Rational choice theory might help explain why James Madison thought a little chaos could be good for democracy.
Richard Thaler deserves the Nobel Memorial Prize in economics. But media treatments of Thaler’s work, and of behavioral economics more generally, suggest that it provides a much-deserved comeuppance to conventional microeconomics. Well . . . Not quite.
It may sound snarkier than I intend it, but economists often win the Nobel Prize for pointing out obvious things that most other economists (and other social scientists often enough as well) have a habit of ignoring.
For example, James Buchanan won the Nobel Prize for pointing out that government officials have individual-level incentives — higher pay, bigger offices, greater personal power — that can distort how they implement government policies. Well, duh. James Madison points out as much in The Federalist No. 51. But before Buchanan (and Tullock) began pointing out the obvious, economists (and political scientists, and journalists and others) had black-boxed government administration and implementation, often effectively assuming government officials neutrally implement precisely what policymakers intend to implement when they make policies. Recognizing that government employees respond to incentives in their work just like the rest of us was an important corrective to the way much modern economics was being done.
Or take Elinor Ostrom. She published scores of studies from all over the real world showing that people can often (but not always) solve collective action problems without government intervention. Well, we knew of that possibility as a theoretical matter before her studies. But economists and political scientists often ignored the theoretical options, rushing instead to recommend government action whenever someone observed a collective action problem. Or think of Robert Lucas, who argued that microfoundations of macroeconomic models need to be consistent with the way people behave individually. Well, duh again. Yet mainstream macroeconomics had ignored that obvious insight for generations prior to Lucas point it out.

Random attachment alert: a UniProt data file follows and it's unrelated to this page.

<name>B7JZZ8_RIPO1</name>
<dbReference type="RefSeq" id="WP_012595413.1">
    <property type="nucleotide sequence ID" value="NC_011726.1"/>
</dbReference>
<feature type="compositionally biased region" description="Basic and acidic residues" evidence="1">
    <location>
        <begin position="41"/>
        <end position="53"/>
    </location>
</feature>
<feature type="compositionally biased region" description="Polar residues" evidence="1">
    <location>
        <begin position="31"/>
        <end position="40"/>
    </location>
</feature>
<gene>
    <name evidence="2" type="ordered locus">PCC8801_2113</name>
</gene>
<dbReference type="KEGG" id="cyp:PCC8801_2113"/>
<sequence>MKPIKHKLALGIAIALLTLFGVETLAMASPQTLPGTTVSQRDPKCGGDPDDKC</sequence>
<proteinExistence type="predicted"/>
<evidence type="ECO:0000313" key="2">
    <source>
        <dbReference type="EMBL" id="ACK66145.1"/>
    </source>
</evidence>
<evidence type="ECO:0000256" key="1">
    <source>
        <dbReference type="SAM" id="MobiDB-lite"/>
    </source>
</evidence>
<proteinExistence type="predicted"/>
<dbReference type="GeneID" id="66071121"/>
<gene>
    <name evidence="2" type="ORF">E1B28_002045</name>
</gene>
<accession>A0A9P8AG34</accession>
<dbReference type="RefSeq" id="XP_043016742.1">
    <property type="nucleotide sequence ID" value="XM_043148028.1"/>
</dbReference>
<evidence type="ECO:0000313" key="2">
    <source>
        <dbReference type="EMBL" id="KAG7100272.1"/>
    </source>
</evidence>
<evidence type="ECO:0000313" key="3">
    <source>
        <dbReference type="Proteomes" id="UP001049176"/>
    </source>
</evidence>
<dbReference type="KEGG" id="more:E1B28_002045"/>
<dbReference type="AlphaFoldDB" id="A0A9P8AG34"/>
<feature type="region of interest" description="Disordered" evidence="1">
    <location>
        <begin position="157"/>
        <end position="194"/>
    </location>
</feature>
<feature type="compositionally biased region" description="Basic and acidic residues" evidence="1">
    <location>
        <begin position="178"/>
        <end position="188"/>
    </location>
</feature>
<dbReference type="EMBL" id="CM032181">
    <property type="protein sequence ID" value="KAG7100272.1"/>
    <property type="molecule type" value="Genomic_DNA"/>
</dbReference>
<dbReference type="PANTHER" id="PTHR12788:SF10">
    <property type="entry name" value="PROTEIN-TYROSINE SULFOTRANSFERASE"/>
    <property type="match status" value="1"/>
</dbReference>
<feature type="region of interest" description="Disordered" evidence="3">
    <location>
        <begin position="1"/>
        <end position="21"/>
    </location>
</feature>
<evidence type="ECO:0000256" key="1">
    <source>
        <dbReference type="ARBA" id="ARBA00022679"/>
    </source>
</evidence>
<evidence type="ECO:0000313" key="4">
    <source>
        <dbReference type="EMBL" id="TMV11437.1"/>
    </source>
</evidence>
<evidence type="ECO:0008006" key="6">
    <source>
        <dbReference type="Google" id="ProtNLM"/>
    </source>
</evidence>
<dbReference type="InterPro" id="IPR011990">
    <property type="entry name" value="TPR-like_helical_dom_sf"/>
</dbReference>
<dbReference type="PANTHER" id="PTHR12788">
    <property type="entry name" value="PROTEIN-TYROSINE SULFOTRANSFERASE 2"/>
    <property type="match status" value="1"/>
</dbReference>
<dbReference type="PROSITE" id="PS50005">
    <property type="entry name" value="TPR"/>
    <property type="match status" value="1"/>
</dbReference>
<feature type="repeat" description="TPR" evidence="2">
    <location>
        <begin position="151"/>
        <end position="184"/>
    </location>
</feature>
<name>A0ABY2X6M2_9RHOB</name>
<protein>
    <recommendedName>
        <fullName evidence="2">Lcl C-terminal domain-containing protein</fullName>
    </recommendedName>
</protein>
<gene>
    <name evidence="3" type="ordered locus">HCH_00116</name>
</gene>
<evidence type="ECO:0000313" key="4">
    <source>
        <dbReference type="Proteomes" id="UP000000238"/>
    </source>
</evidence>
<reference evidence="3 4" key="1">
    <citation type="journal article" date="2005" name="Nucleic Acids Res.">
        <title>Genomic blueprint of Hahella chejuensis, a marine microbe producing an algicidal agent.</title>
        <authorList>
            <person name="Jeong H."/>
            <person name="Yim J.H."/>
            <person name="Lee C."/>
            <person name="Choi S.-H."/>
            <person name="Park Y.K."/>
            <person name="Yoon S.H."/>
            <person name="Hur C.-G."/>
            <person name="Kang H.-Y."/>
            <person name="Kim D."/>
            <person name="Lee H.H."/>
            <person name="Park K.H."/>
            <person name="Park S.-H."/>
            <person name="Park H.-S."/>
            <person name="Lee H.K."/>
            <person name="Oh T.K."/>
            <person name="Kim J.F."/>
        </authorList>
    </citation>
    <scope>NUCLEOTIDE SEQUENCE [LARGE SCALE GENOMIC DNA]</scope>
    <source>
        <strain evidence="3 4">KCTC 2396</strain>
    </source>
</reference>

But here Thaler’s work intersects our other “well, duh” moments. Lucas, and Ostrom, and Buchanan and Tullock worked consistently within the “rational choice” framework of modern economics. Thaler’s work challenges the breadth of application of that framework. Economists, and rational choice theorists more generally, have a blind spot, he argues, for just how often their assumptions about human behavior are inconsistent with real human behavior. That’s an important point.
Yet here’s where spin matters: Does Thaler provide a correction to previous economics, underscoring something everyone always knew but just ignored as a practical matter, or is Thaler’s work revolutionary, inviting a broad and necessary reconceptualization of standard microeconomics?
Much of the commentary on Thaler, and on behavioral economics more generally, hints that he overthrows the basis for standard, modern microeconomics. Umm. Eh. Well . . . No. He has built a career by correcting a blind spot in modern academic economics. But his insight provides us with a “well, duh” moment rather than a “we need totally to rewrite modern economics” moment that some of his journalistic (and academic) supporters suggest it provides. And to say this takes nothing away from the contribution that Thaler has made to economics, or the merit of the award.
Let’s start with the rationality postulate. The problem is that economists (and rational choice theorists more generally) use the word “rationality” more narrowly than we use the word in everyday conversation. That causes confusion when we hear rational choice scholars talking about rational choice models. In everyday usage, to say someone is “irrational” means that the person is crazy; the person who thinks he or she is Napoleon, for example. Irrational people deny fundamental aspects of reality.